The Eugene biennial will highlight how the Pacific Rim and the West are significant for Early American Studies.
The OVHC is a general conference open to all historians and advanced graduate students. We welcome proposals on all periods and specializations including public history, digital history, and teaching history.
The recognition that archives are partial, filled with lacunae that demand scholarly attention, has fueled research engaging the epistemological, cultural, and political forces of early American materials and repositories.
In commemoration of the American Philosophical Society’s 275th anniversary, the Society’s Library, along with the Gladys Krieble Delmas Foundation and the Association of Research Libraries (ARL), is hosting an interdisciplinary and international conference that explores the history of libraries, the present opportunities for libraries (especially independent research libraries and those with special collections), and the potential future for libraries as they continue to evolve in the 21st century.
The history of surveillance is often associated with the history of the state. However, commercial organizations in the United States – from insurance companies to audience rating firms and database marketers, to corporate personnel and auditing departments – also exercise power over citizens through systems of identification, classification, and monitoring. The history of commercial surveillance thus intersects with key issues concerning the history of privacy, information, social sorting and discrimination, and technologies of discipline and control. Leggi tutto “01/05/18 – CFP “Seeing Like a Capitalist: Histories of Commercial Surveillance in America””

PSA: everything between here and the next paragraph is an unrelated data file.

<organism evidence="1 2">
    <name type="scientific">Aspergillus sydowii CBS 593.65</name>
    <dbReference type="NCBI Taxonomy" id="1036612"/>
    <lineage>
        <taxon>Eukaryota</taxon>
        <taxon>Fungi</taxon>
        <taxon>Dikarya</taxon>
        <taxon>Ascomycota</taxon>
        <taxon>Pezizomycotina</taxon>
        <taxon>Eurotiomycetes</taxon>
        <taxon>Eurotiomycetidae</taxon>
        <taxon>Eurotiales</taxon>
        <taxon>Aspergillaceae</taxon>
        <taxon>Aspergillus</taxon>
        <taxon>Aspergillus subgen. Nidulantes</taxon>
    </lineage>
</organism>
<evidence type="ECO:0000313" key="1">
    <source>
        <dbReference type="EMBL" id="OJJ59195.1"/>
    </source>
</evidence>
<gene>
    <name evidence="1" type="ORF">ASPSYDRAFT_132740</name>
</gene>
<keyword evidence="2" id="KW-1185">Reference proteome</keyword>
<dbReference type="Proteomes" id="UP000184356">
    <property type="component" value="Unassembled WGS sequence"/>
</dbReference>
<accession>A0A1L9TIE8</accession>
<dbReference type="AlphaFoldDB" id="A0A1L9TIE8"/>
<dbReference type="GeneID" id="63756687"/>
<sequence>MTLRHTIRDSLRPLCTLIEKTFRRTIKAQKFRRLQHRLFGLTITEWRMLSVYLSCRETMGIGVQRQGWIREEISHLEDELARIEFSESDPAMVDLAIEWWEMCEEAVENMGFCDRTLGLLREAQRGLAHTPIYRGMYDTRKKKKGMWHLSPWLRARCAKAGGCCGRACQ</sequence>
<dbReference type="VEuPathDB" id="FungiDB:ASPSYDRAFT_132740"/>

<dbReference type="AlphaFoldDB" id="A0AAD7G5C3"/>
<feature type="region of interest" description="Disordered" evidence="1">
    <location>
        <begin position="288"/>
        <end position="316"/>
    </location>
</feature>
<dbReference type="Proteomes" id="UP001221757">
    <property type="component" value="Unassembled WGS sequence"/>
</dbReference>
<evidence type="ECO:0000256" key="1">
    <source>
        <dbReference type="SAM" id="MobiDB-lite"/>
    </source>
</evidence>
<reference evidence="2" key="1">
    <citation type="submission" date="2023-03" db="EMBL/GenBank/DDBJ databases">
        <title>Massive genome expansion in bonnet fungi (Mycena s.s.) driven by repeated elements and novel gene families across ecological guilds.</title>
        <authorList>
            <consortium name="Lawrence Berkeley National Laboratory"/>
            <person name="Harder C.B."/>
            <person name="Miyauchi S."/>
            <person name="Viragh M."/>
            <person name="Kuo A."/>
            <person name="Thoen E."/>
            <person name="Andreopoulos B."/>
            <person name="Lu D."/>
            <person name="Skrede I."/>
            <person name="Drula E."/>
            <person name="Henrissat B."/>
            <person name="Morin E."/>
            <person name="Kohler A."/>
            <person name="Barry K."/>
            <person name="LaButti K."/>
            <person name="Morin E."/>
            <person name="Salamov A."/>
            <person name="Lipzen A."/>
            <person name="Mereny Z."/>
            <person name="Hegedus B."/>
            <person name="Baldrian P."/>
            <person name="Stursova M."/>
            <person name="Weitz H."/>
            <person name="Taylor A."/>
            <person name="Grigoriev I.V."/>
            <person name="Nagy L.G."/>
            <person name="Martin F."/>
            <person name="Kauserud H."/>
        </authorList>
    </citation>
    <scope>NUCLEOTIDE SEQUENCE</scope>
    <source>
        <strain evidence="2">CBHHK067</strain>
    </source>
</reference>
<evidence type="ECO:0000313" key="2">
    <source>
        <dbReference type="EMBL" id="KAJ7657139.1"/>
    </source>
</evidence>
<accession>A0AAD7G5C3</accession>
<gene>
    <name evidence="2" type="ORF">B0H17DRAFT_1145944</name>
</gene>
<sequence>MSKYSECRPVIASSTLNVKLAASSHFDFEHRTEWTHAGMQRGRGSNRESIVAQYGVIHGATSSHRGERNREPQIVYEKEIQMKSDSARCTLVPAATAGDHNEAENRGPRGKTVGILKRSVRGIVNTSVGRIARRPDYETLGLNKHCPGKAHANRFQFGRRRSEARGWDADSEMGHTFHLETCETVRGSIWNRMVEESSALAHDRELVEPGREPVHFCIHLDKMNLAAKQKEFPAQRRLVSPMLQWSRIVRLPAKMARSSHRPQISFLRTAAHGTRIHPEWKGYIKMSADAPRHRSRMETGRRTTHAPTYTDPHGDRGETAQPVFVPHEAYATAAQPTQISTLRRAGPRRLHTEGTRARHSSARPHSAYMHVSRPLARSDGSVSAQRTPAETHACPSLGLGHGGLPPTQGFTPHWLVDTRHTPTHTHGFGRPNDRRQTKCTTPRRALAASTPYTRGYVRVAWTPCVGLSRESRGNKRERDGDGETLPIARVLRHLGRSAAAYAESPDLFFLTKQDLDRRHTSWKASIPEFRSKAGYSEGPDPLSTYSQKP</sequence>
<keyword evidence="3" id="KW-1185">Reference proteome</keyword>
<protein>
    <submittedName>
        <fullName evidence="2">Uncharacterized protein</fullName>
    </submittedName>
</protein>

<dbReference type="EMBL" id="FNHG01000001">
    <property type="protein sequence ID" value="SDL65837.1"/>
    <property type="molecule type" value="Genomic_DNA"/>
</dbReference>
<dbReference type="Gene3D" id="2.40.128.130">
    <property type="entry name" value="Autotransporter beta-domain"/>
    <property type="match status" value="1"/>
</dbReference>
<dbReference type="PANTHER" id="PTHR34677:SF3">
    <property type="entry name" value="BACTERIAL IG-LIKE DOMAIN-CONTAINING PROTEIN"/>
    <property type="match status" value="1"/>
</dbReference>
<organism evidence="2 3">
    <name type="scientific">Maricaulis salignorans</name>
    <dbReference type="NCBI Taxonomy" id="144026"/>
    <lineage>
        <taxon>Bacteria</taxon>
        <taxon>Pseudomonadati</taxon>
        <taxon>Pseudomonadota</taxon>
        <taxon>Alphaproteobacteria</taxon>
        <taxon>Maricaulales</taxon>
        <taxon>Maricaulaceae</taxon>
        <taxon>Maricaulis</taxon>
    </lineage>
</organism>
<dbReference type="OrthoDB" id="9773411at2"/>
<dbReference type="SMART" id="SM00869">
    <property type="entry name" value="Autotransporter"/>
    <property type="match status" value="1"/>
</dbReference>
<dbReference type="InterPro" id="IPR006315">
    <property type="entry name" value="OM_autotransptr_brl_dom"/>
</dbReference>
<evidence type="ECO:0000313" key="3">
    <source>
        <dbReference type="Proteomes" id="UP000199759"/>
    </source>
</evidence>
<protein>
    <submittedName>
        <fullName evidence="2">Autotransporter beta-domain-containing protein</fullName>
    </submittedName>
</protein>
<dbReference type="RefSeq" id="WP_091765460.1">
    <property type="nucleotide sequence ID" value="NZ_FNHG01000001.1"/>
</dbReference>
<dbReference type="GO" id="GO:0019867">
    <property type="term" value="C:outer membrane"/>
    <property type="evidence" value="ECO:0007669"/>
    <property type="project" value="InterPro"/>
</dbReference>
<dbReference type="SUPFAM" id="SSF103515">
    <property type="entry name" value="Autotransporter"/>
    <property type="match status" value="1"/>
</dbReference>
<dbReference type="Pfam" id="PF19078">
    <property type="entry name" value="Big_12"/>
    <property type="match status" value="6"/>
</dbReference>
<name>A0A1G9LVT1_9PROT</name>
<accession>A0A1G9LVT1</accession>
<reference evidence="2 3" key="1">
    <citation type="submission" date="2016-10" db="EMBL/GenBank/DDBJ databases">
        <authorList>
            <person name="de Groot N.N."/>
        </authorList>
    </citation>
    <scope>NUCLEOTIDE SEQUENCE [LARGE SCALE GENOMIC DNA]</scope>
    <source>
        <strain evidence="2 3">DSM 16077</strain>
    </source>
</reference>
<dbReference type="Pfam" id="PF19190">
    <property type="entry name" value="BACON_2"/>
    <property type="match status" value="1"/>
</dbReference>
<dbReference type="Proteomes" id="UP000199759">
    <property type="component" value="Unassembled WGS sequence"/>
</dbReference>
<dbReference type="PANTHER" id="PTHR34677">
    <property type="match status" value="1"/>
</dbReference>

Nationalism: Hyper and Post
The first issue of JAm It! will try to explore the intricacies of contemporary U.S. politics by addressing notions of hyper-nationalism and post-nationalism.
“How does an elite group of nine people shape everything from marriage and money, to safety and sex for an entire nation?”
The Frédéric Bastiat Fellowship is a one-year, competitive fellowship program awarded to graduate students attending master’s, juris doctoral, and doctoral programs in a variety of fields including economics, law, political science, and public policy. Leggi tutto “15/03/18 – Mercatus Center fellowship about public policy.”
The “public sphere”—an idea with deep roots in the European enlightenment—has always been a contested concept in American culture and society. Almost by default, American intellectuals, artists, politicians, and activists have stressed the non-unitary, diversified, and oppositional dynamics of all things public. Leggi tutto “10/01/18 – CFP “American Counter/Publics” Annual Conference of the German Association for American Studies”